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Johnson & Johnson’s vaccine trial shows protection ag...

Covid-19

Coronavirus

Johnson & Johnson’s vaccine trial shows protection against Covid-19 deaths and severe disease

Pharmaceutical company Johnson & Johnson was the first to apply for Covid-19 vaccine registration in South Africa. (Photo: foxbusiness.com/Wikipedia)

‘Brilliant news,’ says J&J principal investigator of the South African arm Professor Glenda Gray, who herself enrolled in another vaccine trial.  But vaccine efficacy of the single-shot J&J jab is lower in the variant now dominant in South Africa than in global trial results.

Professor Glenda Gray says the result of the Johnson & Johnson vaccine Phase 3 trial is welcome news for South Africans who are staring down the end of a deadly second wave of Covid-19 that has overburdened the health system. The results came out on Friday, January 28.

“It’s brilliant news and shows we are protected against severe Covid. The vaccine can avert death and hospitalisation, and it reduces the burden of the disease,” says Gray, who is the principal investigator for the South African leg of the trials.  She enrolled in the trial to build trust in vaccines.   

 Globally, the vaccine showed 66% efficacy against mild to severe Covid-19 and had an 85% hit rate against severe forms of the disease. The J&J vaccine will make up 20% of the total complement of all the jabs South Africa plans to buy. Inoculation is likely to start in the middle of February, and the first Covishield vials arrive on Monday from the Serum Institute in India. Covishield is one of the brand names for the AstraZeneca-Oxford vaccine.

In the US, the J&J vaccine offers 72% efficacy, but this dropped to 57% in South Africa, where it was tested on the variant (501Y.V2), which is so highly contagious that it has caused a second wave much higher than the first wave of Covid-19 in the country. Gray says that in a pandemic, a vaccine that can stop high excess deaths and severe suffering is “an amazing intervention; it is the most important thing”.  

The vaccine has the additional value of a single-dose jab and being easy to store in refrigerators for three months. The other most effective vaccines on the market are nearly all still two-dose injections. 

The Phase 3 trial enrolled 43,000 participants, of whom 6,350 (15%) were South African. “These are incredible results [which make] Covid-19 more benign,” says Gray.

A smaller Novavax trial result released yesterday showed greater protection against the variant first identified in Britain (90% efficacy, according to The New York Times) than the one in South Africa (49%).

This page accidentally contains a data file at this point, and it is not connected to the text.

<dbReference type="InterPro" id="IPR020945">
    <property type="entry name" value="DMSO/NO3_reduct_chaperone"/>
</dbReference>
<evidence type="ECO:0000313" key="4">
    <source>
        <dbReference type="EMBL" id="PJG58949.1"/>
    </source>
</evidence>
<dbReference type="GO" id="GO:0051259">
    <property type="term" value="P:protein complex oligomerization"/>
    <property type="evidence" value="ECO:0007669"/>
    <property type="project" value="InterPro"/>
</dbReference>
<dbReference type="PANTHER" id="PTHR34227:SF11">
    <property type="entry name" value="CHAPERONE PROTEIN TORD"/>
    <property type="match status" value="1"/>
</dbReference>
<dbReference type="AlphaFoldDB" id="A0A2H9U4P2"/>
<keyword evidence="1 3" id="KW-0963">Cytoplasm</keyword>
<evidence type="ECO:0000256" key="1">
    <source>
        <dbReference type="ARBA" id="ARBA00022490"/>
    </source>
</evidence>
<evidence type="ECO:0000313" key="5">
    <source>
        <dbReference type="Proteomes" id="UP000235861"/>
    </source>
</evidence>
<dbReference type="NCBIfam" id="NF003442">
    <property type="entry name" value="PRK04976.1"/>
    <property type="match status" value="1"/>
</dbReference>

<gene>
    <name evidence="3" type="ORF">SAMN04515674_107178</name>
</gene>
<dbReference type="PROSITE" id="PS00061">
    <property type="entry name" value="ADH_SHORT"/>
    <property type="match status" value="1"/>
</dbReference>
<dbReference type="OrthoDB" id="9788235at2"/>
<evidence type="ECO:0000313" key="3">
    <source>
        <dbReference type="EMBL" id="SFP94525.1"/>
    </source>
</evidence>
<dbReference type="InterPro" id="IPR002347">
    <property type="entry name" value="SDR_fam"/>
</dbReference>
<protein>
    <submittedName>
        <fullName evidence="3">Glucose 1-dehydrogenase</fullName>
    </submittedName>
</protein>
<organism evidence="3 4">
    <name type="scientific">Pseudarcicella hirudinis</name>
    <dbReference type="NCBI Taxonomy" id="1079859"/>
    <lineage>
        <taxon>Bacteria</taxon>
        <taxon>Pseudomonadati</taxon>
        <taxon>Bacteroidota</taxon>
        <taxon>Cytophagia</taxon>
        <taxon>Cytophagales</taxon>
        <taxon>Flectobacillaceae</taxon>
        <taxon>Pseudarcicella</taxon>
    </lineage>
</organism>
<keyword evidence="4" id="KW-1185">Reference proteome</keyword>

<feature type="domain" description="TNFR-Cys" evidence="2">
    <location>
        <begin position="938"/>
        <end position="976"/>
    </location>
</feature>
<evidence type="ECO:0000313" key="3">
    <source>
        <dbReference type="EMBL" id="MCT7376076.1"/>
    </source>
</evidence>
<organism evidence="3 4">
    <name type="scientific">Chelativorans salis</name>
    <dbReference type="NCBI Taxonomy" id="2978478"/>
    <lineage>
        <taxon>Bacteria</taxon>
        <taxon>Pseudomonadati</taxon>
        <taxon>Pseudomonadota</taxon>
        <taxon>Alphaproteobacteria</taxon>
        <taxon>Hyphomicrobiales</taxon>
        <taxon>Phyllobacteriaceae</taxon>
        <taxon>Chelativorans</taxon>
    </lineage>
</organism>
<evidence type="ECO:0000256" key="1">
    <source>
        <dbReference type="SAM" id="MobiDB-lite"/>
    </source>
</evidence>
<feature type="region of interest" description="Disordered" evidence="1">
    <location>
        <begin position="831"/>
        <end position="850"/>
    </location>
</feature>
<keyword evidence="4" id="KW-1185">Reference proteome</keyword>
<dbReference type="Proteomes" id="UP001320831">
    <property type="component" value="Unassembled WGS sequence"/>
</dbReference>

But as the World Health Organisation’s executive director of health emergencies, Mike Ryan, has pointed out, vaccine success is measured by “reducing the capacity of this virus to kill, to put people in the hospital, to destroy our economy and social lives”.

Most vaccines trialled on the variants identified around the world show that booster shots will be likely or that changes to vaccine material will be required, as the coronavirus mutates. South Africa is on track to buy nine million doses of the J&J vaccine at R153/dose, according to a presentation by Health Minister Zweli Mkhize to Parliament earlier in January.  After the frontline healthcare workers are inoculated in Phase 1, jabs will be given to those older than 60, people living with comorbidities and those in congregate settings, who are most at risk of severe infection and death. 

In addition to the Novavax and J&J trials, the SA Health Products Authority also allowed the use of the drug ivermectin on compassionate grounds this week, making it a busy week for a country that has been hammered by Covid-19 in the first month of 2021. 

By January 28, the official number of Covid-19 deaths in South Africa was 43,105, while excess deaths are more than 100,000, most of which are likely to be attributable to the virus – be it through unrecorded infections and deaths or because sick people did not seek healthcare in an overburdened system.

 Dr Mathai Mammen, J&J’s global head of research, told CNN:

“We’re 85% effective at preventing severe disease, which we define as disease that makes you feel particularly sick at home, or may [force you to] go to the hospital, or worse.

“And we are right now completely protective – it would appear 100% protective – against disease that actually does make you go to the hospital, we’re 100% protective against death.

“I’m looking at that South African variant, and I’m seeing that we’re able to completely protect against concerning levels of illness, where one might go to a hospital,” he said. DM

Information pertaining to Covid-19, vaccines, how to control the spread of the virus and potential treatments is ever-changing. Under the South African Disaster Management Act Regulation 11(5)(c) it is prohibited to publish information through any medium with the intention to deceive people on government measures to address COVID-19. We are therefore disabling the comment section on this article in order to protect both the commenting member and ourselves from potential liability. Should you have additional information that you think we should know, please email [email protected]

Gallery

"Information pertaining to Covid-19, vaccines, how to control the spread of the virus and potential treatments is ever-changing. Under the South African Disaster Management Act Regulation 11(5)(c) it is prohibited to publish information through any medium with the intention to deceive people on government measures to address COVID-19. We are therefore disabling the comment section on this article in order to protect both the commenting member and ourselves from potential liability. Should you have additional information that you think we should know, please email [email protected]"

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